Humans Creating Beauty in “Musing”


Adeline Ong

MUSING open practice ahead of their concert in the Chapel of St. Ignatius.

Seattle University’s Chapel of St. Ignatius was the site of a collaborative campus choral event called “Musing.” The voices consisted of 14 people from the Seattle-Tacoma area who have varying day jobs, but use the art of music to come together. On the evening of Saturday, Feb. 4, beautifully blended harmonies filled the chapel for the enraptured attendees.

Leann Conley-Holcom, the director of choral & vocal activities and interim director of music at Seattle U, co-founded this choral experience with Anne Lyman, the program chair of the music department at Tacoma Community College. The group of performers is made up of singers, teachers and conductors who come together only once or twice a year to rehearse and perform. Despite limited practice, the group is able to pull off an angelic musical encounter, having played together in the past.

“We like to say the arts are a small world,” Conley-Holdom wrote to The Spectator.  

Conley-Holcom was glad to have the opportunity to perform with the group and provide the Seattle U community with such a high-end music experience. 

“We hope folks were inspired and moved by the performance,” Conley-Holcom wrote. 

Alongside the main performance of the evening, there was also a Q&A session and rehearsal event held earlier in the day to provide a behind-the-scenes look into the preparation of “Musing.” This precursor to the main event was an aspect Conley-Holcom was looking forward to as it provided a chance for the audience to see exactly how the show came to life. 

Jessica Albert, a fourth-year cell and molecular biology major and a member of the choir at Seattle U, worked closely with the performers leading up to this event and was excited to share such a collaborative musical experience with the campus.

“Getting to see our professor perform as a professional singer is a great opportunity and to be able to host this group on campus makes it very accessible to the students,” Albert wrote to The Spectator. 

Sophia Hampton, a second-year environmental studies and public affairs double major at Seattle U, echoed the same appreciation for seeing her choir director perform. 

“Anything Dr. C [Conley-Holcom] is a part of is worthwhile to attend,” Hampton wrote to The Spectator.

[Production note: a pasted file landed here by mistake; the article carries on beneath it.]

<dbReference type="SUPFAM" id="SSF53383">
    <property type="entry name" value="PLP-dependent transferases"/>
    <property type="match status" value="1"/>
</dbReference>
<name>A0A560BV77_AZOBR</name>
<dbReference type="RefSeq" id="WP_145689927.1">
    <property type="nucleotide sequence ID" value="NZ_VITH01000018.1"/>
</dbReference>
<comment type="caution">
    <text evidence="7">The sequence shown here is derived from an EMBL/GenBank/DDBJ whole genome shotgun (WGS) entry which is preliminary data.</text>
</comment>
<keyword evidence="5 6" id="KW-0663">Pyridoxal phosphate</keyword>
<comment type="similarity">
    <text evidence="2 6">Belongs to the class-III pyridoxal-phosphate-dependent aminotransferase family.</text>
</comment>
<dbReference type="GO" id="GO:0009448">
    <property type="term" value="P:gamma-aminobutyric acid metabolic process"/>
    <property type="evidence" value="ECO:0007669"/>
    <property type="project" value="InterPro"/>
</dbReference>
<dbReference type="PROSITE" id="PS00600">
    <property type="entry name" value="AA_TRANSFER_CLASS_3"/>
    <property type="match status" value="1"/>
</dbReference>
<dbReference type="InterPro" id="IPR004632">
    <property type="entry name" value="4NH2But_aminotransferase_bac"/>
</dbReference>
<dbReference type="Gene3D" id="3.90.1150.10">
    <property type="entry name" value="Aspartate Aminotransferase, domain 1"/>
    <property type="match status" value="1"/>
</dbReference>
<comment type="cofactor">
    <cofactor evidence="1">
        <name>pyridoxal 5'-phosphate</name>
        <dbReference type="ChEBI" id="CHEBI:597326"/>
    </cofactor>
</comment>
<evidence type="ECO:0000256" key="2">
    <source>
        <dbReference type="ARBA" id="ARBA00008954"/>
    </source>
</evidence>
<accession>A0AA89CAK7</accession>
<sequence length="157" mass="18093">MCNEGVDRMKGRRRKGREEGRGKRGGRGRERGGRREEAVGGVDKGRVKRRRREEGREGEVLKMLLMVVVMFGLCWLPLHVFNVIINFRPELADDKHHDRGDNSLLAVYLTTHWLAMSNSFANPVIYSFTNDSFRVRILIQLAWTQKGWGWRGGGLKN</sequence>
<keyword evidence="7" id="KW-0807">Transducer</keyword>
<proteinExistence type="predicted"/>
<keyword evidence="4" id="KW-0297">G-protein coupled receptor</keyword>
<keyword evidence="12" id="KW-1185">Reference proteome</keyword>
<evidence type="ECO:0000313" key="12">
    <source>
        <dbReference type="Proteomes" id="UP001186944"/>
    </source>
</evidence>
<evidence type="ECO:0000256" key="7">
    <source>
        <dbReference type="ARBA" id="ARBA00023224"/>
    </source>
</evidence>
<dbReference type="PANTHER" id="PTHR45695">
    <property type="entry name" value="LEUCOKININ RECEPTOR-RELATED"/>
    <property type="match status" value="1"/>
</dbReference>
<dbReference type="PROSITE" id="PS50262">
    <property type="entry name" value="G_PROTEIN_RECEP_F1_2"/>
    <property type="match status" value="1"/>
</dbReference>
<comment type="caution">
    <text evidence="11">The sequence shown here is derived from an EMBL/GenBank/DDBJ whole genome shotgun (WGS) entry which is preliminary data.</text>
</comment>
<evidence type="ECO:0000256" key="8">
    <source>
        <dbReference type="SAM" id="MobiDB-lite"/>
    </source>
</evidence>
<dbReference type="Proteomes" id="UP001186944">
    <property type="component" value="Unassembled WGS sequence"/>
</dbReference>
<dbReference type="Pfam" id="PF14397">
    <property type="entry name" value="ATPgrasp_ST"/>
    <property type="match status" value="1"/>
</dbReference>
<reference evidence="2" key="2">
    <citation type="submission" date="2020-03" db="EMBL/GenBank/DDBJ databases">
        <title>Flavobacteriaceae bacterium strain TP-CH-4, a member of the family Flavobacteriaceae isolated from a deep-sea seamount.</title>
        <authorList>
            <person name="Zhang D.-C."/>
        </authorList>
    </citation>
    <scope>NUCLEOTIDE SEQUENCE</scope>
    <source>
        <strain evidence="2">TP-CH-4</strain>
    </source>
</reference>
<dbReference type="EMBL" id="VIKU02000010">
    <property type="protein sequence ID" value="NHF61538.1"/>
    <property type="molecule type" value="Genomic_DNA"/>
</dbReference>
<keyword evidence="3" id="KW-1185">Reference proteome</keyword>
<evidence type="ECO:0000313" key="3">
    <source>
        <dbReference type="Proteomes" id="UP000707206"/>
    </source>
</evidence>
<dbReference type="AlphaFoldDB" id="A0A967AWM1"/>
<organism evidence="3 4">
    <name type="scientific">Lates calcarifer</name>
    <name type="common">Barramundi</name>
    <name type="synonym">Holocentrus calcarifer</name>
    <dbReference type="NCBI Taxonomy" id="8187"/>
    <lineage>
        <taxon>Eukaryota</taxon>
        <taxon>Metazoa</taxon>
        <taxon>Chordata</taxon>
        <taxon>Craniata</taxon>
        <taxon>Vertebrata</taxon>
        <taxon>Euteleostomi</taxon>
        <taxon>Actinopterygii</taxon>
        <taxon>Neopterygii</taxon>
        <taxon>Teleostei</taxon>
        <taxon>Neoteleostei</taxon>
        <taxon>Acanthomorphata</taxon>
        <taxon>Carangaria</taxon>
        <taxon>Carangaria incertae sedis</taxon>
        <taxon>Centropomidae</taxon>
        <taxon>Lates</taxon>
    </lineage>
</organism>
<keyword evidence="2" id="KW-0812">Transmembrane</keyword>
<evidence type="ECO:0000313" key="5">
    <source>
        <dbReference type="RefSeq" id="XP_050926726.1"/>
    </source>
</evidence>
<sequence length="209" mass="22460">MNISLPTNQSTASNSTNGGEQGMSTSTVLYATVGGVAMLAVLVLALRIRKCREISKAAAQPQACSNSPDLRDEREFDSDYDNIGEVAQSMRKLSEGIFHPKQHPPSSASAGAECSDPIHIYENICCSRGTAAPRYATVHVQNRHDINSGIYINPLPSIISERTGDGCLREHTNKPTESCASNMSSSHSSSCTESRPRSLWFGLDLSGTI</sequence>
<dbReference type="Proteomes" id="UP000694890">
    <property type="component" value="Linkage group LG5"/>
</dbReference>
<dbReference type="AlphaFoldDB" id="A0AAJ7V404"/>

The performance consisted of perfectly stacked harmonies that delivered a beautiful echo throughout the walls of chapel. Raucous applause burst forth upon the completion of every song, and the audience could find the singers all smiling at one another under the lights of the stage.

Albert left the “Musing” concert pleased with her performance and the fact that the choir was able to communicate without a conductor for all their songs. 

“I was also able to see techniques we have been taught in class be put to action in the real world,” Albert wrote.  

Hampton, who attended the concert as an audience member, was equally impressed with the performance. She was especially taken by their clean vocal techniques and stunning harmonies.

“Anytime I am lucky enough to watch or experience someone else’s creativity, I am more hopeful and am reminded of the beauty humans are able to create,” Hampton wrote. 

Hampton loves having the opportunity to go to any concert, no matter the genre of music, because they provide special experiences and emotions. 

“[Concerts] let you escape from the challenges of your day and life and leave you feeling better than you did before,” Hampton wrote.

Art programs at educational institutions are often subject to painful budget cuts and a general lack of interest. Holding easily accessible concerts and events on campus is part of what keeps campus music alive.. Albert and Hampton shared their eagerness for the next event like “Musing” to come to Seattle U. 

“I am always glad to support anything related to music and the arts at Seattle U,” Hampton wrote. Conley-Holcom and Seattle U choral members are already working on their next performance, the date of which has yet to be announced. To keep on top of the schedule for upcoming arts events at Seattle U, visit the Seattle U Art Events website.